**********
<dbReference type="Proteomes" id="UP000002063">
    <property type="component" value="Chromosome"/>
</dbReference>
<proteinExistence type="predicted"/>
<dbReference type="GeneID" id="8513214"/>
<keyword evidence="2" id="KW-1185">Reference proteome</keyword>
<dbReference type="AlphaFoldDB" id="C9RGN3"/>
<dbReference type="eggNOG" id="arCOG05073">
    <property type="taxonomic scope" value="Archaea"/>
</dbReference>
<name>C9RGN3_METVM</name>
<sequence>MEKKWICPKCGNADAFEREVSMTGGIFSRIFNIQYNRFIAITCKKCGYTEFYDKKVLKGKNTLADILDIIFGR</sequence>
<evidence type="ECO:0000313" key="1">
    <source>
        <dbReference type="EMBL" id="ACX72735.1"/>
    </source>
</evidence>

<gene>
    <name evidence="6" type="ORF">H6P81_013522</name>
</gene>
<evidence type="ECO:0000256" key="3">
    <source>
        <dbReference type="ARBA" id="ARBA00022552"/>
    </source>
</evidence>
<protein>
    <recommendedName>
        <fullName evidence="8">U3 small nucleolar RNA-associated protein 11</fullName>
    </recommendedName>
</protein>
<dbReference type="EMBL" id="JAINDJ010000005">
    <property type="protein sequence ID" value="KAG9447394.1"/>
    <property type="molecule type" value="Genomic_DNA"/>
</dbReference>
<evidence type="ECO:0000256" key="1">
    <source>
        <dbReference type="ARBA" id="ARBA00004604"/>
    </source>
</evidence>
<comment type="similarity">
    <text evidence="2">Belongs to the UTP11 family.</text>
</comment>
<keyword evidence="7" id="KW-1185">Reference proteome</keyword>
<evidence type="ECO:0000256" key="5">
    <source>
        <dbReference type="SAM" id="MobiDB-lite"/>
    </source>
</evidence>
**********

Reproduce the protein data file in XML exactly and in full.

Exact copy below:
<dbReference type="Proteomes" id="UP000002063">
    <property type="component" value="Chromosome"/>
</dbReference>
<proteinExistence type="predicted"/>
<dbReference type="GeneID" id="8513214"/>
<keyword evidence="2" id="KW-1185">Reference proteome</keyword>
<dbReference type="AlphaFoldDB" id="C9RGN3"/>
<dbReference type="eggNOG" id="arCOG05073">
    <property type="taxonomic scope" value="Archaea"/>
</dbReference>
<name>C9RGN3_METVM</name>
<sequence>MEKKWICPKCGNADAFEREVSMTGGIFSRIFNIQYNRFIAITCKKCGYTEFYDKKVLKGKNTLADILDIIFGR</sequence>
<evidence type="ECO:0000313" key="1">
    <source>
        <dbReference type="EMBL" id="ACX72735.1"/>
    </source>
</evidence>

<gene>
    <name evidence="6" type="ORF">H6P81_013522</name>
</gene>
<evidence type="ECO:0000256" key="3">
    <source>
        <dbReference type="ARBA" id="ARBA00022552"/>
    </source>
</evidence>
<protein>
    <recommendedName>
        <fullName evidence="8">U3 small nucleolar RNA-associated protein 11</fullName>
    </recommendedName>
</protein>
<dbReference type="EMBL" id="JAINDJ010000005">
    <property type="protein sequence ID" value="KAG9447394.1"/>
    <property type="molecule type" value="Genomic_DNA"/>
</dbReference>
<evidence type="ECO:0000256" key="1">
    <source>
        <dbReference type="ARBA" id="ARBA00004604"/>
    </source>
</evidence>
<comment type="similarity">
    <text evidence="2">Belongs to the UTP11 family.</text>
</comment>
<keyword evidence="7" id="KW-1185">Reference proteome</keyword>
<evidence type="ECO:0000256" key="5">
    <source>
        <dbReference type="SAM" id="MobiDB-lite"/>
    </source>
</evidence>